Message from the Dean


Message from the Dean

Tatsuya Okubo

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Faculty of Engineering Homepage] Engineering Opens up the Future Tatsuya Okubo, Faculty of Engineering Dean

Japan first stepped into modernization with the Meiji Restoration. That was the era when Japan aimed for 'Clouds Above the Hill' with the introduction of Western knowledge, institutions and technology. The Faculty of Engineering at the University of Tokyo was first established as the Technical College of the Imperial University when the Faculty of Industrial Arts at the University of Tokyo merged with the Imperial College of Engineering in 1886 (Meiji 19). It was the first model in the world for establishing an engineering department at a university, which is now internationally a common practice. It was the core of an era of ‘industry promotion’ during which Western science and technology were introduced, talented individuals were nurtured. The end of the Second World War ushered in modern Japan. The Faculty of Engineering drove the ‘postwar reconstruction’ and ‘rapid growth’ eras with technological developments and by fostering talented individuals. In response to energy and environmental issues that emerged during these eras, world-acclaimed energy-saving technologies and environmental technologies have been developed. Today, engineering is applied to energy, the environment, information, intelligence, health and medicine and the like. Initially, engineering was the academic field for manufacturing, but we can see that engineering has subsequently spread from making ‘objects’ to forming ‘ideas’.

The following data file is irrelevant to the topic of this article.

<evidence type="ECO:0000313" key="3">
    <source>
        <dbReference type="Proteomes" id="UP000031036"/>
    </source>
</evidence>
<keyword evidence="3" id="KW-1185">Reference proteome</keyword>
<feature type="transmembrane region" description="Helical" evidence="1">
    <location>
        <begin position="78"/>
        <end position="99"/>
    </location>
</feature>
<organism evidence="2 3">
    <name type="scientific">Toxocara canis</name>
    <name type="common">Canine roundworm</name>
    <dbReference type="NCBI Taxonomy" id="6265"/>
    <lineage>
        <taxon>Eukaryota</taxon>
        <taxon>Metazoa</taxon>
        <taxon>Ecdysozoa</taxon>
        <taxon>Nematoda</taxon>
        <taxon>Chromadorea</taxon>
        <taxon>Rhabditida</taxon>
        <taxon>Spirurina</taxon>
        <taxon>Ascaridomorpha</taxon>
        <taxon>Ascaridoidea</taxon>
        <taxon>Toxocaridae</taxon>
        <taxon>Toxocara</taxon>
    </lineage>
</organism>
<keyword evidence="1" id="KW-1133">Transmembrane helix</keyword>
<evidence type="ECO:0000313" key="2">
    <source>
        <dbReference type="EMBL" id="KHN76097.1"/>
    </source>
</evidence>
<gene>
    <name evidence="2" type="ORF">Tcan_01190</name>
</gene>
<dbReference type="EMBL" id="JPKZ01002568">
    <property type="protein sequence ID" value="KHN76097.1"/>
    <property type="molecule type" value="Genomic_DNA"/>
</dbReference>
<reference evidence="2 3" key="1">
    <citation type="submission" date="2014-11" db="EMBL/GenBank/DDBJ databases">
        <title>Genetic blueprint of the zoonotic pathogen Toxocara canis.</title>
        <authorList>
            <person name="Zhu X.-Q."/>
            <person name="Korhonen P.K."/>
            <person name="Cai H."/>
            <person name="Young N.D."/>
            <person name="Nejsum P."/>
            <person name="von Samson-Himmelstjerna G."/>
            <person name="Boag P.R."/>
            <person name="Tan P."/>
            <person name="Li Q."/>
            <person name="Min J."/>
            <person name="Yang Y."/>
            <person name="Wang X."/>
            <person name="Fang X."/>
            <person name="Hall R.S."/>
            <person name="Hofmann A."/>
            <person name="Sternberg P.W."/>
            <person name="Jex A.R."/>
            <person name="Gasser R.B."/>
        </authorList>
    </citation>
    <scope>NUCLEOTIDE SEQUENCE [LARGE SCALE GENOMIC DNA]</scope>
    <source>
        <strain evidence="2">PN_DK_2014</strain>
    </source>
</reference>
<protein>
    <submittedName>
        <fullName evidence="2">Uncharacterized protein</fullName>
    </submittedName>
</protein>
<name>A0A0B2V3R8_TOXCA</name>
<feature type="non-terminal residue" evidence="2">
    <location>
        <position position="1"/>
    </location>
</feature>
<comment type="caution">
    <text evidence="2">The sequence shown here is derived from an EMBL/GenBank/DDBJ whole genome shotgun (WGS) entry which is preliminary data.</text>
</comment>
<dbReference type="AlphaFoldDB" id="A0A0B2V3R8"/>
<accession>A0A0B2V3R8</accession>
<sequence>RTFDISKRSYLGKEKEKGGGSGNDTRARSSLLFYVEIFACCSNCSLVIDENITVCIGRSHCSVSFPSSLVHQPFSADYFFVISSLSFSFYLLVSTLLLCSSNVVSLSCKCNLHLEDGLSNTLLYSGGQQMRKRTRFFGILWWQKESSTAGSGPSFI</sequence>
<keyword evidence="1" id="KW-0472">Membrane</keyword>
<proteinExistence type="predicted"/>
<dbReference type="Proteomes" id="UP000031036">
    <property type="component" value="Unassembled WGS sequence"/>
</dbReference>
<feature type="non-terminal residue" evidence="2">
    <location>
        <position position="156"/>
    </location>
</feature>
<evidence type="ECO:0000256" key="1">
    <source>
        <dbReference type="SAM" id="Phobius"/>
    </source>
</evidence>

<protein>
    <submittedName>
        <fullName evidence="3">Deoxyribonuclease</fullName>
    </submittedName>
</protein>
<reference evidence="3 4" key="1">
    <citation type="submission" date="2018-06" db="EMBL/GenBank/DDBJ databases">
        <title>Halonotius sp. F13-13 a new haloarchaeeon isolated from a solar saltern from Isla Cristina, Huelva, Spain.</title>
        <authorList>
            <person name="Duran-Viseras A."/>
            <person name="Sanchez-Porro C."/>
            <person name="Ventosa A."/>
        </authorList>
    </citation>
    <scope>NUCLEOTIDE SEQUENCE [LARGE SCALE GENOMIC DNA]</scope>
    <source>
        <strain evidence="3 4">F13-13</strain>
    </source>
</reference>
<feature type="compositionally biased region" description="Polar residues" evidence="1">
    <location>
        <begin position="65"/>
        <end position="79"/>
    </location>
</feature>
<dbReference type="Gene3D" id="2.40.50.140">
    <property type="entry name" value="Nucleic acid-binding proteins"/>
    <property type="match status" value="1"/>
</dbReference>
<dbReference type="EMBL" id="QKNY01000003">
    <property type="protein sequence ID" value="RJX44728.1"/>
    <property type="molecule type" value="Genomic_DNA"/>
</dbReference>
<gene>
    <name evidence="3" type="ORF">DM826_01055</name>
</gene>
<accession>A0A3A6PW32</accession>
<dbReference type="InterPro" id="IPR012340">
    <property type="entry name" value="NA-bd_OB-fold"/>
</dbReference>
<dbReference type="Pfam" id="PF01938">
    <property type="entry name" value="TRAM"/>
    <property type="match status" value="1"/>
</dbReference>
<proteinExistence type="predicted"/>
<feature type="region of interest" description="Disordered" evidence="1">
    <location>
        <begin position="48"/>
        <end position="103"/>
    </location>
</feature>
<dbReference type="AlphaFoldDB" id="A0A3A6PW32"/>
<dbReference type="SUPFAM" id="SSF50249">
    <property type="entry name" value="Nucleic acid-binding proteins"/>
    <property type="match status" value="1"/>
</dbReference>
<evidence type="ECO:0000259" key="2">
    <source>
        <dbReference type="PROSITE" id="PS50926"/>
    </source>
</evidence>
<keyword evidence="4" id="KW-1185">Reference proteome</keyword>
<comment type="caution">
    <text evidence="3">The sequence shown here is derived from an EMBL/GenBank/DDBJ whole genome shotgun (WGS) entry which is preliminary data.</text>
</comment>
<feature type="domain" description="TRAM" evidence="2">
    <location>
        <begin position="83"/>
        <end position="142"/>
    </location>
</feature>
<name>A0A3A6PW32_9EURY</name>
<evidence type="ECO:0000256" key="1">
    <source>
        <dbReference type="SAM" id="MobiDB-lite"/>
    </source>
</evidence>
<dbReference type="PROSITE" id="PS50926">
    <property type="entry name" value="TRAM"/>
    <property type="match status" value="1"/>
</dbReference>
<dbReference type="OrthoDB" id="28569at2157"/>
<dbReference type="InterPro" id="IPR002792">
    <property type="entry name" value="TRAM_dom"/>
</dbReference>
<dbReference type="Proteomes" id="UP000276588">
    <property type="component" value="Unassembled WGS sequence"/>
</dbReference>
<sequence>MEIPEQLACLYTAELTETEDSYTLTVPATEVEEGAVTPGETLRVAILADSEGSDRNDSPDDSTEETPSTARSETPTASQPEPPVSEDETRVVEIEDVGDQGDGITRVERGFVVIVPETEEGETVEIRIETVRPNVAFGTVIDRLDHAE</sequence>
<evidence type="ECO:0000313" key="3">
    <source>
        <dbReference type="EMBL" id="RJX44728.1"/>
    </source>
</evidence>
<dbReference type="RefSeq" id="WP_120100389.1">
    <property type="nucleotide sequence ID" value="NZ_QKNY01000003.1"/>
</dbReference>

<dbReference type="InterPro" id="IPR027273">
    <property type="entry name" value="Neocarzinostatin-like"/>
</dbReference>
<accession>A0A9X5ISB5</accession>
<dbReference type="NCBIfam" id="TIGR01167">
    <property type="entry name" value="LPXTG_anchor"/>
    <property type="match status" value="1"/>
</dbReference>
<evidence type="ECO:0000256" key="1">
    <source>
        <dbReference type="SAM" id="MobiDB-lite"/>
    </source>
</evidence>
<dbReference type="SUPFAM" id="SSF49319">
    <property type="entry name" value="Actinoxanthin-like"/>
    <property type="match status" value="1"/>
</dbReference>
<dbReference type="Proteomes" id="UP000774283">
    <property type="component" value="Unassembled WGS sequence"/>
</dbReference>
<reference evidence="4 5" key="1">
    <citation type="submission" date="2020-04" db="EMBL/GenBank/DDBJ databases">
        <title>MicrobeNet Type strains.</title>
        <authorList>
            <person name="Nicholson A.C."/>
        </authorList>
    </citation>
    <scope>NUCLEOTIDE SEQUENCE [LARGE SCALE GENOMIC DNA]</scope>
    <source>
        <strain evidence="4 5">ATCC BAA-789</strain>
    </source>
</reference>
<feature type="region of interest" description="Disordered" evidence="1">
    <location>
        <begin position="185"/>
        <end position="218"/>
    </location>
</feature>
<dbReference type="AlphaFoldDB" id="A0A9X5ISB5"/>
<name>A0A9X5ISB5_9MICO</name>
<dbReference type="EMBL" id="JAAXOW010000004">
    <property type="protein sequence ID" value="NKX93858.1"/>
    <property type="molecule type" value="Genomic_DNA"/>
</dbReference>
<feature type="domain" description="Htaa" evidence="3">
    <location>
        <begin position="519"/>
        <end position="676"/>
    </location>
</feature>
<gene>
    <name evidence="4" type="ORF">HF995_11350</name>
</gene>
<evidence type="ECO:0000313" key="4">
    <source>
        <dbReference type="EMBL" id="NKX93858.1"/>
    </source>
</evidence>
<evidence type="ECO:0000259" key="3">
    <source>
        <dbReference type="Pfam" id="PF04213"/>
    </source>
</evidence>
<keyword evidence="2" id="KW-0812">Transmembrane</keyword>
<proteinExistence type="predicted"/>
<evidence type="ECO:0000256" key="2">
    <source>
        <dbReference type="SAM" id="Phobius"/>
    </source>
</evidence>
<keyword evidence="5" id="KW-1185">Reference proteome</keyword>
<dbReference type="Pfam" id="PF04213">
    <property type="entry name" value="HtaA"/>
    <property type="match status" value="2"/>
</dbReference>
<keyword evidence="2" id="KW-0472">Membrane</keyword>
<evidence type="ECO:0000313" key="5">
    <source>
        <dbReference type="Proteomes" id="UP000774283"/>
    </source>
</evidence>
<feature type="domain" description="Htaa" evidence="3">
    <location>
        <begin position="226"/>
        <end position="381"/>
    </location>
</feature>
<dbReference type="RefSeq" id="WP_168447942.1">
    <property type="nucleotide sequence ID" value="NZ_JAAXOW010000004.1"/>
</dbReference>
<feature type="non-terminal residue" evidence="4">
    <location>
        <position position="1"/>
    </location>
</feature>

The United Nations Sustainable Development Summit 2015 adopted a sustainable development agenda and settled on 17 Sustainable Development Goals (SDGs) with 169 associated targets to be achieved by 2030. None of these goals can be achieved without the contribution of engineering. Today, engineering is expected to address ‘society’ and its ‘future’ as well.

Engineering has a vast academic system that deals with issues ranging from basic science issues through to overall science and technology and issues spanning society as a whole. Thus, those who learn engineering become able to tackle various issues. The challenges of modern society are complex and involve many fields. For example, issues such as energy, the environment, resources, water, food and so on are entwined and have complex aspects. Examples of one control technology that causes other issues are too numerous to list. Both a strong expertise and a broad perspective are indispensable for tackling these challenges.

The Faculty of Engineering consists of diverse and varied fields such as those that lead the development and deepening of basic science, those that strengthen industry and lead innovation, as well as those that open up new multidisciplinary, cross-disciplinary, and interdisciplinary fields. We deepen individual academic disciplines and work closely with each other on various issues arising in the natural world and society. In the sixteen Faculty of Engineering departments, systematic education cultivates strong expertise and broad perspectives based on the respective departmental characteristics.

In addition, at the Faculty of Engineering, various interdepartmental programs offer opportunities for acquiring international communication skills and the solid training required in the real world.

We hope that everyone who has learned engineering will play a prominent, active role in opening up the future.